Is "the killer instinct" essential for good chess play? I know I once had this especially in OTB chess, but it may be a quality that fades with time--i.e. the steely determination to win. It may not be useful if we actually have sympathy or human feeling for our opponent. Any others?
Of course. The essense of winning a won game is squashing any counter play. It's like immobilizing a wounded opponent before going in for the kill. And while the position is still equal you push for your ideas as much as possible while ignoring your opponent's / trying to prove his moves were a mistake in some way. And when you can't do that you set traps and pitfalls.
Don't know who to give credit for this (Time?) but this says it well:
"But chess has a third--and unique--characteristic that is particularly fatal. It is not just monomaniacal and abstract, but its arena is a playing field on which the other guy really is after you. The essence of the game is constant struggle against an adversary who, by whatever means of deception and disguise, is entirely, relentlessly, unfailingly dedicated to your destruction. It is only a board, but it is a field of dreams for paranoia."
Reuben Fine? Lasker's "Chess For Money and Chess for Blood"? Sounds kind of sick...
Charles Krauthammer is the source for Wafflemaster's quote, he was writing about Bobby Fischer.
So, Krauthammer writes inanely about chess, also.
How would you know?
killer Instinct is like our intuition; our experience which are worth calculating.
Um, you stated he was the source of the quote.
No. I don't have a "killer instinct". It's a phrase that only brings about images of animals killing other animals to me. Though some chess players, I've noticed, like to fantasize about their game being likened to war itself. I suppose this amuses them in a rather dark way.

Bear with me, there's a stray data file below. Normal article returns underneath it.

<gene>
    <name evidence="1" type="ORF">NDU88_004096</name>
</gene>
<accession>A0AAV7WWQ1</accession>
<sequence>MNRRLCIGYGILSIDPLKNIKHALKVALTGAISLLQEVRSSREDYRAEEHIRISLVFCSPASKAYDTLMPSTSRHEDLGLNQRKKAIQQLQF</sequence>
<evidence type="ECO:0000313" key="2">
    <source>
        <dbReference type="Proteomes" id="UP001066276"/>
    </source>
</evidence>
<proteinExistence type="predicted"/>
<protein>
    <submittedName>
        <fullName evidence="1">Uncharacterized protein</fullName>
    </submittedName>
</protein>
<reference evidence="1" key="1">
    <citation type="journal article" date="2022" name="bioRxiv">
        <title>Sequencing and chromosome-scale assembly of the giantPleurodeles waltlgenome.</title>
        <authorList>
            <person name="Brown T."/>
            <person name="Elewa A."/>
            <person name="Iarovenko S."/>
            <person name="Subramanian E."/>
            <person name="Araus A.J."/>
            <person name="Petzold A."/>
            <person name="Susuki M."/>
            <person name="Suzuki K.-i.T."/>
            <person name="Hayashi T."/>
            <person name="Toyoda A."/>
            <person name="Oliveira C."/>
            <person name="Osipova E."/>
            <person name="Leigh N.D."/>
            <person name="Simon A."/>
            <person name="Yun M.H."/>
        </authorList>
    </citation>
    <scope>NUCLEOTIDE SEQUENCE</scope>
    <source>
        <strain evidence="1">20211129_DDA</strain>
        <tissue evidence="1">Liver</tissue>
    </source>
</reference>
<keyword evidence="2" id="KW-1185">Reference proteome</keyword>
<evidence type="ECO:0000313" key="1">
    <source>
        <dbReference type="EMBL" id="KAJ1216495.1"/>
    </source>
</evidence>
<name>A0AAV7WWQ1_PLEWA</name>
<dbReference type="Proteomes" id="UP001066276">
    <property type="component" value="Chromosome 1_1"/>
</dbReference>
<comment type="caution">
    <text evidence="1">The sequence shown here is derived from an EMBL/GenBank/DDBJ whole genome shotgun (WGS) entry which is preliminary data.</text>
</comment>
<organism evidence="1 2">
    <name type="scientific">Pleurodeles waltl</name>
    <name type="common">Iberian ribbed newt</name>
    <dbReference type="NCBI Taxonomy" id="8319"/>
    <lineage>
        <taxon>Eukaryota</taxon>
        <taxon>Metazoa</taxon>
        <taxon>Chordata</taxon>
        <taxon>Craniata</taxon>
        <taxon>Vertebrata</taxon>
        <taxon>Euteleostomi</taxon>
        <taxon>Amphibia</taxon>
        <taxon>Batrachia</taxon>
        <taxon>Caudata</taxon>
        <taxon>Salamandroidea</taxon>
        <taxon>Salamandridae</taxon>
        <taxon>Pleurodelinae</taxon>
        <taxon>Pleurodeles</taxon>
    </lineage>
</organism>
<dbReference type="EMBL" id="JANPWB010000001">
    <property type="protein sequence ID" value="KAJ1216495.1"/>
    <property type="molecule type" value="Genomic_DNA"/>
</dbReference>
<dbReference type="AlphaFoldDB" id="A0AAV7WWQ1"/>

Darn! I missed the "too silly" comment
I was reading some comments on the Wikipedia article on the great Paul Keres. One comment jumped out relative to this topic:
His rival Samuel Reshevsky, while paying tribute to Keres' talent, tried to pinpoint why Keres never became world champion, and also complimented his friendly personality. "Well, I believe that Keres failed in this respect because he lacked the killer instinct. He was too mild a person to give his all in order to defeat his opponents. He took everything, including his chess, philosophically. Keres is one of the nicest people that I have ever had the pleasure of meeting. With his friendly and sincere smile, he makes friends easily. He is goodnatured and kind. Yes, he loves chess, but being a human being is his first consideration. In addition to chess, Keres was interested in tennis, Ping-Pong, swimming, and bridge."http://en.wikipedia.org/wiki/Paul_Keres
There is a distinct difference between being a friendly, or good person, and wanting to destroy those you are playing against, regardless of the game.
Chess is a martial art for the mind. That is all.
It is a game. A game I do all I can to win at.